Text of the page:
If you Google ‘property for sale in Langkawi’ you will see relatively few results. The reason could be that the majority of land on Langkawi is Malay Reserved Land meaning that it must stay in the hands of Malays. Some property owners and vendors have devised various schemes to get around this requirement but in my view they all involve a degree of risk. It is unnecessary to take these risks as there are plenty of properties in other parts of Malaysia which are not Malay Reserved Land and which can provide the purchaser with perfectly clean freehold title.

What are the alternatives? There are condominiums and apartments in Langkawi sold on a freehold basis. They are not always easy to resell on the secondary market if you later decide to dispose of your property.

Personally I would opt to rent.

I met a middle aged expatriate couple who live on a boat in Langkawi. They cycle to Langkawi’s scenic spots and seemingly enjoy an active and attractive lifestyle. It might seem idyllic to be able to up-anchor and sail off to a new destination when they tire of Langkawi but this life would not suit our family. There is no room on a boat for all our junk (we have far too many possessions), it is not suitable for pets and there is no garden. And you need to be seriously rich as a boat is a depreciating asset.

Perdana Quay, Langkawi

Boredom

I have a good friend who lives in southern England who says that he would get very bored living in a place like Langkawi. I can see his point. In just five days in Langkawi I reckon I visited nearly all the places of interest on the island. But that doesn’t mean I would get bored. These days with the internet, YouTube, Kindle and so on you need never be without your favourite books, magazines, TV programmes and films wherever you are in the world.  As long as you have friends and/or family around you, life on Langkawi could be very pleasant.  Of course if you cannot live without the theatre and opera then Langkawi is probably not for you.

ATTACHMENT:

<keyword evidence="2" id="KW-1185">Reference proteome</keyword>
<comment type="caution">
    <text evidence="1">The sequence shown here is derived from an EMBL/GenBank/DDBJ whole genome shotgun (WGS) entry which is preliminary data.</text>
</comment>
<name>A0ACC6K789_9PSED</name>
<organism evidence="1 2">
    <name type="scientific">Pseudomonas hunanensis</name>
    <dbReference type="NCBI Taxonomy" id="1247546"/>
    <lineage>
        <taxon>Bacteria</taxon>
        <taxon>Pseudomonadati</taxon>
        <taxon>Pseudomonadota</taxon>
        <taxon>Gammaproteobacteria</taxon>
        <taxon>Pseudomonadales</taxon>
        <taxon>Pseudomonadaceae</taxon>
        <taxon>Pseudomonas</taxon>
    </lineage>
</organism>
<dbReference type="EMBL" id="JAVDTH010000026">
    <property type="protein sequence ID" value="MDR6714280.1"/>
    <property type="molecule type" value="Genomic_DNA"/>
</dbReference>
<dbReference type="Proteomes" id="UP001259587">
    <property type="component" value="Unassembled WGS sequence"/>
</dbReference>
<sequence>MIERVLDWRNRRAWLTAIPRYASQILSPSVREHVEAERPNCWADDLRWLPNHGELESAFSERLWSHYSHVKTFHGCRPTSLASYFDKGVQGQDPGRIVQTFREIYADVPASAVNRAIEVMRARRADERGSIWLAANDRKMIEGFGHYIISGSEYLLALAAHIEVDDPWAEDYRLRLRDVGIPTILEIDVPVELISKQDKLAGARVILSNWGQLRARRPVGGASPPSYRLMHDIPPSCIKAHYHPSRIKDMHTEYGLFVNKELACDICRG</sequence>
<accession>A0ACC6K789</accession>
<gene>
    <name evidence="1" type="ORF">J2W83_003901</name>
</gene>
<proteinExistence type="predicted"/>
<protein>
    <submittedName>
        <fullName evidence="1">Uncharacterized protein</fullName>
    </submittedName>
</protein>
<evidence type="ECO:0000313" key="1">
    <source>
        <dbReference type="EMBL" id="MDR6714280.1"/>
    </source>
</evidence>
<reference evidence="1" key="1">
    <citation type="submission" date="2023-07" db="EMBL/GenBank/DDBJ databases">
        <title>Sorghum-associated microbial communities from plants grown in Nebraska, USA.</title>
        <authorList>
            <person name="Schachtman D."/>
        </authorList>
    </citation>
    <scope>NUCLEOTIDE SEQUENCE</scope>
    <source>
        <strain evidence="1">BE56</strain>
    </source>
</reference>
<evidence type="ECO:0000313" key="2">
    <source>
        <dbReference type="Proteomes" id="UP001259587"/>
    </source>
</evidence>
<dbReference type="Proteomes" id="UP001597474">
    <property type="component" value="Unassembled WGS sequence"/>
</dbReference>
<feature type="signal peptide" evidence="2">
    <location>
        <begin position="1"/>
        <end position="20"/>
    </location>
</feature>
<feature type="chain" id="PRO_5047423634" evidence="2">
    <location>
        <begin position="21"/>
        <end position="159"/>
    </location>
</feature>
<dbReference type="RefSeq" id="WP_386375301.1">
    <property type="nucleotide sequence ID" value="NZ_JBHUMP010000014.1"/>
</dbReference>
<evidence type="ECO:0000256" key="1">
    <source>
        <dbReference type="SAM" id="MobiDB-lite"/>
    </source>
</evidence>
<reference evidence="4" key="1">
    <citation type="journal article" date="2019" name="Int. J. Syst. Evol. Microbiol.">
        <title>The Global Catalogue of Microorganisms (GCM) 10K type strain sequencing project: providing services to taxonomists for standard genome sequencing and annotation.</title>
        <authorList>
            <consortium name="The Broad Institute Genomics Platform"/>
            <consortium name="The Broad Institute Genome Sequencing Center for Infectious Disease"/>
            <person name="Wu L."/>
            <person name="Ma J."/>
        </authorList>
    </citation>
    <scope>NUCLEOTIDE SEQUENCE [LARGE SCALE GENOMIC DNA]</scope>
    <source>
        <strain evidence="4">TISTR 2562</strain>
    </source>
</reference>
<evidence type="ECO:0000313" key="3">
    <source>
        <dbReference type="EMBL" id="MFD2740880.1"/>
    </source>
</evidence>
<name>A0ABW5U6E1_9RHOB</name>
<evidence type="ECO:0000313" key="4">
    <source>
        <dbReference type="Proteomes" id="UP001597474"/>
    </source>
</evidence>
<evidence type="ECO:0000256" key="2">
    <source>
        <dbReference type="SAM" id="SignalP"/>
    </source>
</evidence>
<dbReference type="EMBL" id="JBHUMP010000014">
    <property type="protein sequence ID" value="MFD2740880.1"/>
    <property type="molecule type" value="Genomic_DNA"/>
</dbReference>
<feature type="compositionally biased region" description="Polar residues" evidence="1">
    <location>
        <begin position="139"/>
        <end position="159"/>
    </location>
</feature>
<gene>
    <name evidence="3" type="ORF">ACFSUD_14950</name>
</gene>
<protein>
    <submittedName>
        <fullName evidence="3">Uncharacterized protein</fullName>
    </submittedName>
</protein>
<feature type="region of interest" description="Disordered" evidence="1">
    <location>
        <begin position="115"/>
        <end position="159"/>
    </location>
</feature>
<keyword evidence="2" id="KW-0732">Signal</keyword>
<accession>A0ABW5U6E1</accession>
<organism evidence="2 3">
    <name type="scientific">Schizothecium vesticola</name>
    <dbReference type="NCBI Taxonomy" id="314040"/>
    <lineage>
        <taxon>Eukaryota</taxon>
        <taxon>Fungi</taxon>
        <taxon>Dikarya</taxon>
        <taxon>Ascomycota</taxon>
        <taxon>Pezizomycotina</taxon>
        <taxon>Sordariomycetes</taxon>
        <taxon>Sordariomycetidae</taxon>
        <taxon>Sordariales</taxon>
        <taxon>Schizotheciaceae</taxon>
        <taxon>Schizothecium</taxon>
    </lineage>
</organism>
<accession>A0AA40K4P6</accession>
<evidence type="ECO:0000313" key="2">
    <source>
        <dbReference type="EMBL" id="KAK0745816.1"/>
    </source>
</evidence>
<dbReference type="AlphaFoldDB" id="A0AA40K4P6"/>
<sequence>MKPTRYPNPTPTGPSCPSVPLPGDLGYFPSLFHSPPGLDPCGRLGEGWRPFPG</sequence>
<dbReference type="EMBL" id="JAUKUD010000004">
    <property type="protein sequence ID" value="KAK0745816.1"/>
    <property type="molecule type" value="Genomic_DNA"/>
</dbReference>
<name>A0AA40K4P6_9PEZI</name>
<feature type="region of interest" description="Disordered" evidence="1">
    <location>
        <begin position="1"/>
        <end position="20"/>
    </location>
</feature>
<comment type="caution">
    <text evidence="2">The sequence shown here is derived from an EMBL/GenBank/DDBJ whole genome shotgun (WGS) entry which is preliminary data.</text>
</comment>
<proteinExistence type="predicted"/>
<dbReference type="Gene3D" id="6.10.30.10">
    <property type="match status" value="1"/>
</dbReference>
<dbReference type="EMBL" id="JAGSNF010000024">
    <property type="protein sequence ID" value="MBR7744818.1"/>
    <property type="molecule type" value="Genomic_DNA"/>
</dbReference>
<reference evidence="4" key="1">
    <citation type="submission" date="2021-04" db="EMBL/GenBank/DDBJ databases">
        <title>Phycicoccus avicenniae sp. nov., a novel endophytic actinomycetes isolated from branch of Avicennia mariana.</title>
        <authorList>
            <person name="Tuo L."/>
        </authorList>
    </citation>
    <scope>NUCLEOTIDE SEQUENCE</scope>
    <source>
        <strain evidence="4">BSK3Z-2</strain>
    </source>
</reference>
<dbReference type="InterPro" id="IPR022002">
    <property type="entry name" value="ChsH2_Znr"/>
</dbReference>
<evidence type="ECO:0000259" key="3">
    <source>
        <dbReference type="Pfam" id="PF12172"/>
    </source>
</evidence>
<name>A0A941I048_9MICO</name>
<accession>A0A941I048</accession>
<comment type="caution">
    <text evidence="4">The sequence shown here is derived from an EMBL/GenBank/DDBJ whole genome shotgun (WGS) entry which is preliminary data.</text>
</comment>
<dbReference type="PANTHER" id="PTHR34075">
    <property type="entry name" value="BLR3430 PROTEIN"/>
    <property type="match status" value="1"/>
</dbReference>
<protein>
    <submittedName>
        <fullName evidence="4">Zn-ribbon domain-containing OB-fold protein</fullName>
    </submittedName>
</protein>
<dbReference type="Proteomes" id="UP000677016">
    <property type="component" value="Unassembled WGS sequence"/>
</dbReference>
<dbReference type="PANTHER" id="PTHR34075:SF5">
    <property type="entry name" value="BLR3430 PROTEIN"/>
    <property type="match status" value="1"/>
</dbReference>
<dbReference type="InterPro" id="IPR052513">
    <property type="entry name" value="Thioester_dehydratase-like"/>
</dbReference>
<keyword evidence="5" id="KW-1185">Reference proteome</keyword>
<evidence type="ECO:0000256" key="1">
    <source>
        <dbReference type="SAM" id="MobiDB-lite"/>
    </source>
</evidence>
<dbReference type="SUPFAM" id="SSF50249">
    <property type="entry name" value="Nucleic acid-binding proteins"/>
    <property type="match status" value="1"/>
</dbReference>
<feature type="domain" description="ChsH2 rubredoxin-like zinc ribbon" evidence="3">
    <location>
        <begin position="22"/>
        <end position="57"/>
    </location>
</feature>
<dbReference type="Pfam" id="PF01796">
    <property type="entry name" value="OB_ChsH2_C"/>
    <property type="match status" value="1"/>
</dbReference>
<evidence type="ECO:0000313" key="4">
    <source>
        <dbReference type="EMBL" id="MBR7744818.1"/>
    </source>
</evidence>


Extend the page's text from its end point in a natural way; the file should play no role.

Take a look at my Malaysia-Traveller website for details of things to do and places to see in Langkawi.

Conclusion

I think Langkawi would be a lovely place to spend a few months perhaps while writing a book say, or for those wishing to escape a European winter. I’m not so sure if it is perfect for long term retirement.

I would avoid buying a property here.

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Putrajaya Haircut

I went to my usual barber today for a haircut. I like going to this barber because his shop is within walking distance of my home in Putrajaya and he decorates his salon with quirky old antiques. He is quick – I rarely spend more than two minutes in the chair but maybe that is an indication of my lack of hair as much as his scissor skills. Best of all he is cheap, just RM8 for a basic cut.

Today however there was a notice stuck on the mirror indicating a revised tariff. It is still RM8 for Malaysians but the new charge for non-citizens is RM12. OK that is still pretty cheap but it is slightly annoying because, as far as I know, I could be his only non-citizen customer! Perhaps I shall have to try claiming the Senior tariff next time.

Here in Malaysia we are used to having separate charges applied to foreigners in place like museums. I think that is fair enough especially for services which are paid for, or subsidized by, the government.  But for private enterprises like a barber shop it is less justified and seems a bit discriminatory. After all, those of us on the Malaysia My Second Home scheme are partly attracted to Malaysia by its low cost of living. If we are going to be charged 50% more for everything that attraction disappears. What next – a separate foreigners-only queue in the supermarket?

Having said all that, I cannot complain too much. I can still fill my car up with subsidized petrol at around 38 pence per liter (that’s what people in UK were paying in 1984!).